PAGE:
There are some people who truly believe in the presence of ghosts and paranormal activity, while others remain skeptical, thinking that ghost stories are only for the gullible and unrealistic. Legends of ghosts and hauntings have been told for many years to scare people around campfires and during the scariest night of the year, Halloween. But with the spooky October holiday behind us, one has to wonder: Is there any truth behind these haunted tales? Whatever you believe, New Jersey is home to many locations that have been labeled as haunted, due to local legends or firsthand experiences from people who have traveled there. Below you’ll find some local “haunted roads” that are included in Weird N.J., a travel guide for strange and scary destinations in New Jersey.
- Clinton Road – West Milford, New Jersey
On Clinton Road there’s a bend called Dead Man’s Curve, which is apparently so dangerous that many people have died there. Some people say that the ghosts of people who have died there linger and if you flash your headlights at nighttime, you’ll be able to see them.
If you’re on Clinton Road at midnight, stop at the bridge by Dead Man’s Curve and throw pennies into the river, if you’re brave enough. One legend claims that a young boy’s ghost will throw pennies back at you.
- Split Rock Road – Hibernia, New Jersey
According to legend, if you are travelling down the one-lane bridge on Split Rock Road at nighttime, gangs of people will block you in, trapping your car on the bridge. Another urban legend claims that ghosts of people who have died from drowning in the water beneath remain there and haunt the bridge.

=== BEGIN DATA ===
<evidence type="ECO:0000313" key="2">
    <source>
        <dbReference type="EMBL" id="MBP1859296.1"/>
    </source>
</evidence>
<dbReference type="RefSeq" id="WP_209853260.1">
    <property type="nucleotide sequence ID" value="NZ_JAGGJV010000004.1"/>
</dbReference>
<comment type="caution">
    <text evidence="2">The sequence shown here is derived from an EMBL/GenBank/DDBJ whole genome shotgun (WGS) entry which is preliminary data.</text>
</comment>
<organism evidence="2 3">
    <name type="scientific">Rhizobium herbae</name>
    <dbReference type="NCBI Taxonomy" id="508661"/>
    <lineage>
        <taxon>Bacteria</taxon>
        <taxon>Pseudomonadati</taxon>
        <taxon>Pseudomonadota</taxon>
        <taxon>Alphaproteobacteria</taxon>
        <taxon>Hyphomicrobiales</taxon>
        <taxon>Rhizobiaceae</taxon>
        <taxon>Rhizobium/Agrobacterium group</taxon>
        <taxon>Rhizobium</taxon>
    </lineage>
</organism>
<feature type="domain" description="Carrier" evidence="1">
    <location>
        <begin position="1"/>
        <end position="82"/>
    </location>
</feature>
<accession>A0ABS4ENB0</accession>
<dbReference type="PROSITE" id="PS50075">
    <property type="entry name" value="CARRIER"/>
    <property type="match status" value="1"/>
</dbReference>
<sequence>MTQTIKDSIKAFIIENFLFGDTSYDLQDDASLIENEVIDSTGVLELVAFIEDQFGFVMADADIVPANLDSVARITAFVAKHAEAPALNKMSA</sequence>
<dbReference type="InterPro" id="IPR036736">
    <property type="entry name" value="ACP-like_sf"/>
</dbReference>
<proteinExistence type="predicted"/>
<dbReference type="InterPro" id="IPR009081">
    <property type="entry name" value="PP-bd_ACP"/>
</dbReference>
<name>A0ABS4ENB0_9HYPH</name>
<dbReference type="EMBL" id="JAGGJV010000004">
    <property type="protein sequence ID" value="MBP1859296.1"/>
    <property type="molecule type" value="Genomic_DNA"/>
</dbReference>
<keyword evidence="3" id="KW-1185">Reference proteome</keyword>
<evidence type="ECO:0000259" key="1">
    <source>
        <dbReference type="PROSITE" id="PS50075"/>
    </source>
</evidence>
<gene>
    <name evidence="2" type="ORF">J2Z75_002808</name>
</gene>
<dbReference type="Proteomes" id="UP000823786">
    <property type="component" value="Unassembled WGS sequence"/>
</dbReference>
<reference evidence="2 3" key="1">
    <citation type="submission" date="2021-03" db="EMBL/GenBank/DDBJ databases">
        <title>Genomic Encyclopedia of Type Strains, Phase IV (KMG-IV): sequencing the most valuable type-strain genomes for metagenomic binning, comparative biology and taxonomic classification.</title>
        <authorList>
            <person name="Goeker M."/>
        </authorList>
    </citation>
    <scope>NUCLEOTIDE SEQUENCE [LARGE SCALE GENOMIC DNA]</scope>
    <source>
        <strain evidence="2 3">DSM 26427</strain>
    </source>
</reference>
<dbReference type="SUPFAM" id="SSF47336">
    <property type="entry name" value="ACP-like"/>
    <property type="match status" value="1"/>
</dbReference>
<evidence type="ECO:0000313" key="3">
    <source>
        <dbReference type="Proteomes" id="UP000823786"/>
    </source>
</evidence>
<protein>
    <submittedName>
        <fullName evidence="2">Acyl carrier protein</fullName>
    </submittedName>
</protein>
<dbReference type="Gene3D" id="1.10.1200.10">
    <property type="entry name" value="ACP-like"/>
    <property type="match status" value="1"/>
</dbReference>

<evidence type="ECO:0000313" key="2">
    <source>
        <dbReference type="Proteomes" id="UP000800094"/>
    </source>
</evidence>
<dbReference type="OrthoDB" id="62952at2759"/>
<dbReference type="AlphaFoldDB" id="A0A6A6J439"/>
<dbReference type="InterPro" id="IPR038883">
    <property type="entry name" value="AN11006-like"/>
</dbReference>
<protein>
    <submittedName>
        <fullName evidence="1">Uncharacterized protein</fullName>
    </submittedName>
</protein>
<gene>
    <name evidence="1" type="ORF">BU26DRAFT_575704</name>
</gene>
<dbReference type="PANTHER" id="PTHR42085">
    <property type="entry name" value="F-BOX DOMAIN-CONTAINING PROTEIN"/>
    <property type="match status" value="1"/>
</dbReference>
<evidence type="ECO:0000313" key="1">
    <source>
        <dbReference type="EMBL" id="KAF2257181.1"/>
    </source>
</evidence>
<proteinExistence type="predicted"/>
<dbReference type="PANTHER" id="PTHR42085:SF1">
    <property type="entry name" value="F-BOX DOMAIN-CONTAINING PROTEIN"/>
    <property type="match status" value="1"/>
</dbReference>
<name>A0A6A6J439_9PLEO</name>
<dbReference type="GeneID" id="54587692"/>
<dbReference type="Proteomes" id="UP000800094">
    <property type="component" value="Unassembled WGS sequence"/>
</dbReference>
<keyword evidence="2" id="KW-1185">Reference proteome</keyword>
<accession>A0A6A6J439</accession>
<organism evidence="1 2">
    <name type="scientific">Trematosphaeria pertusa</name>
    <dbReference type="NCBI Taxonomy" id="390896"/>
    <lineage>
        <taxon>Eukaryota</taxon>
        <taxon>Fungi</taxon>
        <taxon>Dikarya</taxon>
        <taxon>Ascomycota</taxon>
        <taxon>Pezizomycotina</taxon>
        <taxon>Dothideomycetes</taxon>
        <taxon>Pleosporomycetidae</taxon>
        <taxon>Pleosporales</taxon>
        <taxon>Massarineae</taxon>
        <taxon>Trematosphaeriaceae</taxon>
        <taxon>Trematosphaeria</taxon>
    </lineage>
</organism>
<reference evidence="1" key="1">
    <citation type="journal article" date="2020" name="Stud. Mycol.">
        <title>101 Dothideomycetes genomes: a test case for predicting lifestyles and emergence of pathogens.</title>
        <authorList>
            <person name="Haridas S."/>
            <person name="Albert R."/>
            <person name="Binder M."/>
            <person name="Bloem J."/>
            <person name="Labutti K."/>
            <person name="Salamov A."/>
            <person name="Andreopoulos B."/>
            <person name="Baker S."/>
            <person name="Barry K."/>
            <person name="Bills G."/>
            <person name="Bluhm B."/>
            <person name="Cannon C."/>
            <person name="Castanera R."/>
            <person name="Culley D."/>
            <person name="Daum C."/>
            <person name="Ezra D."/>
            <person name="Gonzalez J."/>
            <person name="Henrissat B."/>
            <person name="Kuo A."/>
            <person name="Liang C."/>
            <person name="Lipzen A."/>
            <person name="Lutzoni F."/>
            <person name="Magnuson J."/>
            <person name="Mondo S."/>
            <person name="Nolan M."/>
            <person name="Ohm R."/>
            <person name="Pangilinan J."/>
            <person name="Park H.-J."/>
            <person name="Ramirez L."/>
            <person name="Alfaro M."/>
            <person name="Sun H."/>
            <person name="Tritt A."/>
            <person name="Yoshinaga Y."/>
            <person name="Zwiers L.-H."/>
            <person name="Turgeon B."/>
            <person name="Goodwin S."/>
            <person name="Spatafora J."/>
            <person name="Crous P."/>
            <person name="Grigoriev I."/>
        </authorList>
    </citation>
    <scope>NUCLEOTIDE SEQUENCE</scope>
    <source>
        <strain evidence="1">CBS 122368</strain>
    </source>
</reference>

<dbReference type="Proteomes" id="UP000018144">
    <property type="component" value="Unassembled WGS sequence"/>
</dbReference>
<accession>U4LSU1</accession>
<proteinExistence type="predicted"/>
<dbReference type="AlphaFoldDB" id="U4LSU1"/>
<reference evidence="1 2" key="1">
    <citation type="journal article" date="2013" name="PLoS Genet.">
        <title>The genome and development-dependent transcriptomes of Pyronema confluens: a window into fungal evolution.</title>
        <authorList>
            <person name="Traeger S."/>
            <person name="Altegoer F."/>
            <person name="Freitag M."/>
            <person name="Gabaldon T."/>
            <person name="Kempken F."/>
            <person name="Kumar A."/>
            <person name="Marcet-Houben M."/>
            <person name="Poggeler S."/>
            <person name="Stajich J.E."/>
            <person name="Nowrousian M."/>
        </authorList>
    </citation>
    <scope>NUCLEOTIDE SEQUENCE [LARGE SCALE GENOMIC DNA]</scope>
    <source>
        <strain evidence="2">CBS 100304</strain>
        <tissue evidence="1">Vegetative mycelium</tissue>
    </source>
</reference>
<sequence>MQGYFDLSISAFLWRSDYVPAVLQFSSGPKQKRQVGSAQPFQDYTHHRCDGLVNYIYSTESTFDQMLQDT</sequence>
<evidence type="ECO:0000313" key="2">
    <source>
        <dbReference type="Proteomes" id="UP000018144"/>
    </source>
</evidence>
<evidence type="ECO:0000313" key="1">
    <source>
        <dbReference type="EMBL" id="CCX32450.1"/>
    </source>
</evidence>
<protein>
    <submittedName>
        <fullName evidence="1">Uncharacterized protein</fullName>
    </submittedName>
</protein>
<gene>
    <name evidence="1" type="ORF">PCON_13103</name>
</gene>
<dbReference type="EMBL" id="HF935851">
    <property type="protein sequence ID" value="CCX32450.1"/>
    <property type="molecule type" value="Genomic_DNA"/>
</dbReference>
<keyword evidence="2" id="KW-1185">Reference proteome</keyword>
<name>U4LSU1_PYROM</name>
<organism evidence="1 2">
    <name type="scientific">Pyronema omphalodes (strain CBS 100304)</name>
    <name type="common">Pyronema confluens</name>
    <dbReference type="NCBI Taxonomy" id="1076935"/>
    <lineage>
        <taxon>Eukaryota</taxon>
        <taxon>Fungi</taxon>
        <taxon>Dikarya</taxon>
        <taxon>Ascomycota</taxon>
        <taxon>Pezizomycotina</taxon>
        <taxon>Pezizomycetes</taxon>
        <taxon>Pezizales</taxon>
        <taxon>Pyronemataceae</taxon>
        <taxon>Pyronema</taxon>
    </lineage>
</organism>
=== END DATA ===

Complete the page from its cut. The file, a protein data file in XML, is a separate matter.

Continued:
The bridge at Split Rock Road also has been known by some as a spot where people have committed suicide, jumping off the bridge into the jagged waterfall. Their ghosts continue to haunt the bridge and anyone who passes through.
- Essex Road – Neptune, New Jersey
It has been told that the wooded area surrounding the spooky Essex Road in Neptune is home to ghosts, Satan worshippers, and bands of albinos. Visible, creepy features of this “haunted” New Jersey road are the body outlines on the pavement marking the cadavers of people who died there, as well as satanic symbols drawn along the road.
As legend has it, in the 1800s, a family of albino people lived in the woods along Essex Road. People would travel there to get a peek at them, and supposedly the albino family grew tired of being a freak show attraction and started to murder anyone who came into their territory.
- Mt. Misery Road – Pemberton, New Jersey
Mount Misery is a Methodist Retreat in the center of the forest complete with wooden pews, a large cross, and a podium—an area which is known as the Altar in the Woods. Mount Misery is also home to a “government building” which has been rumored by some to have once been an insane asylum.
One urban legend surrounding Mount Misery is that there is a road that is really just one giant circle. The legend says that its purpose is to confuse outsiders and take them round and round the circle until they run out of gas, leaving them helpless in the woods.
- Indian Curse Road – Deptford, New Jersey
In the spring of 1983, the NJ Department of Transportation went to work building an add-on to Route 55 in a field in Deptford. Two months after construction began, road workers started dying mysteriously. Family members of the workers who weren’t even at the construction site inexplicably began getting sick and dying too.
Apparently, the construction site was positioned on top of an ancient Indian burial ground, and it was believed that because of this, the project and anyone involved were cursed. People think that had the road construction been positioned just a few miles away, these mysterious deaths may have never occurred.
No one can really say for sure if the 5 roads mentioned are actually haunted; all we have to rely on are accounts from people who have been brave enough to travel them or legends that have been passed down for years. Whether you believe in ghost stories or not, the spooky tales of these local haunted roads could make any skeptic wonder—what if?